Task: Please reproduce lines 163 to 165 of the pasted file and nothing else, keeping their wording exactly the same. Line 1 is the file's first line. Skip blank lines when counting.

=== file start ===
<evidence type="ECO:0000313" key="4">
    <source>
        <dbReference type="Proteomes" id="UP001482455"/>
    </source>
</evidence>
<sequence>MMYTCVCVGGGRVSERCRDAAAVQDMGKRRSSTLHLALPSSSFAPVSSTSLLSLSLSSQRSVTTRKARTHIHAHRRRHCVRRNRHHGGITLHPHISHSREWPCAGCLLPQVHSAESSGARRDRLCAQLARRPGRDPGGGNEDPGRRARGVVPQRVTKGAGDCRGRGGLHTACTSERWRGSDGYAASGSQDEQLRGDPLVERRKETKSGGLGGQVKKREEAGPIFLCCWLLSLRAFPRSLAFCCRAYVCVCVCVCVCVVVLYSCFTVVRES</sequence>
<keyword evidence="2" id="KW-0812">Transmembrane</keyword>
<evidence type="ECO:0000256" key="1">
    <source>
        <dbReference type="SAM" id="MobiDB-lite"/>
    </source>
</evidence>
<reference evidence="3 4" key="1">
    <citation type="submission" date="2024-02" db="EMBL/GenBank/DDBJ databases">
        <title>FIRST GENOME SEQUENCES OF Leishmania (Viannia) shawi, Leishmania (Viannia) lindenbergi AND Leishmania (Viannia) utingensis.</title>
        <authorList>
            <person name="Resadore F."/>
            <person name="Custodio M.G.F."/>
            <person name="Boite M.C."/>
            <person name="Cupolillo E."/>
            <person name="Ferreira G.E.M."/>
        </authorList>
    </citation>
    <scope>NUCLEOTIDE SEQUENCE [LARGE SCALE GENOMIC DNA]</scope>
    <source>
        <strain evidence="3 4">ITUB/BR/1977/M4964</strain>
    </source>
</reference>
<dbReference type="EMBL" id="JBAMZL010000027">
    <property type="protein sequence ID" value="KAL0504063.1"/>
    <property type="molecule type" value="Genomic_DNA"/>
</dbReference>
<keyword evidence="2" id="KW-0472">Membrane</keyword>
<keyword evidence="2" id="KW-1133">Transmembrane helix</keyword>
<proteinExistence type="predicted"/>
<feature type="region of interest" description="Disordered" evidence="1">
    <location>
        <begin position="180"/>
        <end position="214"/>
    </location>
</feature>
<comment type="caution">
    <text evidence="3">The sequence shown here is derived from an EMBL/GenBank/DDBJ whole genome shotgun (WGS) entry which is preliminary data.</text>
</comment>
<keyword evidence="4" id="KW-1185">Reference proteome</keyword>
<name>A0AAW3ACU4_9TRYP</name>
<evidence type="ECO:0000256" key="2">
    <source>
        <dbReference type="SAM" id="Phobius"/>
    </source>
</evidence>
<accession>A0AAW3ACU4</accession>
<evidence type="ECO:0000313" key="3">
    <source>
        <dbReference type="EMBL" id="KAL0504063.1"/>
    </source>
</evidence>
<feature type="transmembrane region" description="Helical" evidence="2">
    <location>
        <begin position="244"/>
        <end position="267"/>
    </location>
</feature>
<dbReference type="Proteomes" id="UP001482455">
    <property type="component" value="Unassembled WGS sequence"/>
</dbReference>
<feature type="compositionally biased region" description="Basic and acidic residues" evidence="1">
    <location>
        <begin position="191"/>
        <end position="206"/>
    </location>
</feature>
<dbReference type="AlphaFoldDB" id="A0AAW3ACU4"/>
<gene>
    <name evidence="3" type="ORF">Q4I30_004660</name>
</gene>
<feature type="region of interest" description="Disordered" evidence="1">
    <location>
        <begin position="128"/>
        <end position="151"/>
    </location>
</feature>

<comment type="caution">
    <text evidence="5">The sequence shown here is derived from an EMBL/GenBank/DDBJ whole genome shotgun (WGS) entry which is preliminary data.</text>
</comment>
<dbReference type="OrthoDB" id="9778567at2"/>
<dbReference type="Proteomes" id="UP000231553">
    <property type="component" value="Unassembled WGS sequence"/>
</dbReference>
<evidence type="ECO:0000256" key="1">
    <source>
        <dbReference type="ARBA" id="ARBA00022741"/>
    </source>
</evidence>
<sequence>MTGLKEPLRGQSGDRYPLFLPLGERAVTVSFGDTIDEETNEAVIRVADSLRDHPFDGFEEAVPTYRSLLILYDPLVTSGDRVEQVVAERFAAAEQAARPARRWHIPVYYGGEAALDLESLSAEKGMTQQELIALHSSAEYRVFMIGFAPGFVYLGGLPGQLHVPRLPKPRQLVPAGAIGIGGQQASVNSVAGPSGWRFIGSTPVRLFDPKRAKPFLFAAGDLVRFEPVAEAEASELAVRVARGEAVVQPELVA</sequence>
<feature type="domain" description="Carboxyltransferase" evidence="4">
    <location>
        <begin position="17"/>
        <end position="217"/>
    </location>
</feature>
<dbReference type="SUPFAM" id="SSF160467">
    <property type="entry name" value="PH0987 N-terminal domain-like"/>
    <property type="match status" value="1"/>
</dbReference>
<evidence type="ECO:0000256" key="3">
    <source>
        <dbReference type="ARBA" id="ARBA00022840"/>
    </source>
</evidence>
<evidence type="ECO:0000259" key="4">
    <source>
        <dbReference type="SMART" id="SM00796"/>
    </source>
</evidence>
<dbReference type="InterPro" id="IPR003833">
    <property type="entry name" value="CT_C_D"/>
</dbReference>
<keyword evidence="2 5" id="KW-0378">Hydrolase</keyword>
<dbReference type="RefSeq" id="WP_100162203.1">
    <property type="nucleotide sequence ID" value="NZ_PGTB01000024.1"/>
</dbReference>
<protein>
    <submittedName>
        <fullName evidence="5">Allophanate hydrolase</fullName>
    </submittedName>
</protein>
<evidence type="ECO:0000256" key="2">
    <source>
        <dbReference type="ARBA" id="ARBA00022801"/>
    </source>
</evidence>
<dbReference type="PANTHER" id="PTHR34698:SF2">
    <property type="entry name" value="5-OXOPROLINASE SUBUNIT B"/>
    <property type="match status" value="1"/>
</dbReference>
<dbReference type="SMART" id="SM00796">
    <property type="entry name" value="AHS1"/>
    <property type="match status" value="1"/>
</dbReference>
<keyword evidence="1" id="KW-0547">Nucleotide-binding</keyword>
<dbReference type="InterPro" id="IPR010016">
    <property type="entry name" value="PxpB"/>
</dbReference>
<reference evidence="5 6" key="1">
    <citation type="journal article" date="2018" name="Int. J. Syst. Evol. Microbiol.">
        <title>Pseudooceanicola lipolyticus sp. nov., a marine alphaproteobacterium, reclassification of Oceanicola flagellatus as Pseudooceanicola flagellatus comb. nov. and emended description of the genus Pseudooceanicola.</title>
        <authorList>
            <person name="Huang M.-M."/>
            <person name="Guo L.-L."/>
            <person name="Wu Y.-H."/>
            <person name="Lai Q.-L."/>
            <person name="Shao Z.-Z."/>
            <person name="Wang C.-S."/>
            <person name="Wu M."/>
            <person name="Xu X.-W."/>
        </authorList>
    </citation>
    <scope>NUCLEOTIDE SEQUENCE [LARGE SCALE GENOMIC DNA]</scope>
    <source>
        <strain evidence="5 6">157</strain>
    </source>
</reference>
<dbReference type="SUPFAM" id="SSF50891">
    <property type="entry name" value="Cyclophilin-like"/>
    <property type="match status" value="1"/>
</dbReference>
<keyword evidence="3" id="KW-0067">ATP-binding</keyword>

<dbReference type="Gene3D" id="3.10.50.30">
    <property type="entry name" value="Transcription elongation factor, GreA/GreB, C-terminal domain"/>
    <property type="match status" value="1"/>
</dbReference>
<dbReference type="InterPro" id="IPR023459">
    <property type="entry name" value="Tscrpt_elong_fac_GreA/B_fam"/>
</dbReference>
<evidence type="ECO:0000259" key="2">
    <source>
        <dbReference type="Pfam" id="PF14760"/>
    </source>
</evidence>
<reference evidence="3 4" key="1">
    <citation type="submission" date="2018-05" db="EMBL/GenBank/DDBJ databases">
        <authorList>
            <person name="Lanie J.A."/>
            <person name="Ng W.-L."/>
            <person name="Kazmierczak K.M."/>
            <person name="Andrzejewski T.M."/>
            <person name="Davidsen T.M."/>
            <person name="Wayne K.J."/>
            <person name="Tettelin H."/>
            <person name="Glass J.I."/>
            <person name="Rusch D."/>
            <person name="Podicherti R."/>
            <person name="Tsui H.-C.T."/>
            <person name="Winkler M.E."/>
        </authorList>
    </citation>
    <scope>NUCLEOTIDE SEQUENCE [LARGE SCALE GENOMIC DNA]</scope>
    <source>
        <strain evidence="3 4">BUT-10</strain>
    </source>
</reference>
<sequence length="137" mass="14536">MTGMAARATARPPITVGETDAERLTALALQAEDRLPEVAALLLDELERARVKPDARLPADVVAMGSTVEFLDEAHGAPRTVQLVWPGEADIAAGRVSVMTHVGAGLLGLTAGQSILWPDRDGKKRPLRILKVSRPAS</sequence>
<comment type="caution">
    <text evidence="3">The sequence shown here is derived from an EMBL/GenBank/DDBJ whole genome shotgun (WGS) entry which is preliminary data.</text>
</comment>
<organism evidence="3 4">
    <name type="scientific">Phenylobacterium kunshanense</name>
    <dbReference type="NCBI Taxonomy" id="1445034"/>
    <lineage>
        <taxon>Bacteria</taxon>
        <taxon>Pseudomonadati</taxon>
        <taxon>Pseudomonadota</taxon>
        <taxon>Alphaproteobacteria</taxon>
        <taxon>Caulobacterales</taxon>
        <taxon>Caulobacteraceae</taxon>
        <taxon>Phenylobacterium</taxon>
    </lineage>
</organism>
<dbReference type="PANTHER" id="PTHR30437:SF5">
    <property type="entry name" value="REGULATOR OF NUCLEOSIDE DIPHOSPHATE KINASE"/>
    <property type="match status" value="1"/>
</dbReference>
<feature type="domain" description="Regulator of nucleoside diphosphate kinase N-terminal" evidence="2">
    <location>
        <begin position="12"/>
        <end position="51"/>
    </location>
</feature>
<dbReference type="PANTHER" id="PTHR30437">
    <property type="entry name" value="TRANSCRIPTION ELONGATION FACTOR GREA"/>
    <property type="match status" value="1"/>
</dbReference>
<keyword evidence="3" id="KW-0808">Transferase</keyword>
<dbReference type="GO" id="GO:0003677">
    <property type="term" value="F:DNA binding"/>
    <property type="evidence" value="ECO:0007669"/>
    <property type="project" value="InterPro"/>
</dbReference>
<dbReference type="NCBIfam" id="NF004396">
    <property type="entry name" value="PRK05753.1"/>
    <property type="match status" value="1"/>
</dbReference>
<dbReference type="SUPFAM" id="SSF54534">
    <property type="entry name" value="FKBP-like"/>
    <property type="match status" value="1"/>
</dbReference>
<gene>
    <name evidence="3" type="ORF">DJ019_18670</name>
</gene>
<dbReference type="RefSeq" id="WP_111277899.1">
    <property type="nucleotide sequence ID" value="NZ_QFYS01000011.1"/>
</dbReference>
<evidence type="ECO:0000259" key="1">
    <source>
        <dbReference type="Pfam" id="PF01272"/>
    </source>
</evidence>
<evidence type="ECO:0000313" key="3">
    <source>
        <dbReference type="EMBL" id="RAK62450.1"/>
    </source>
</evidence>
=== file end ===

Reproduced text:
</reference>
<dbReference type="SUPFAM" id="SSF50891">
    <property type="entry name" value="Cyclophilin-like"/>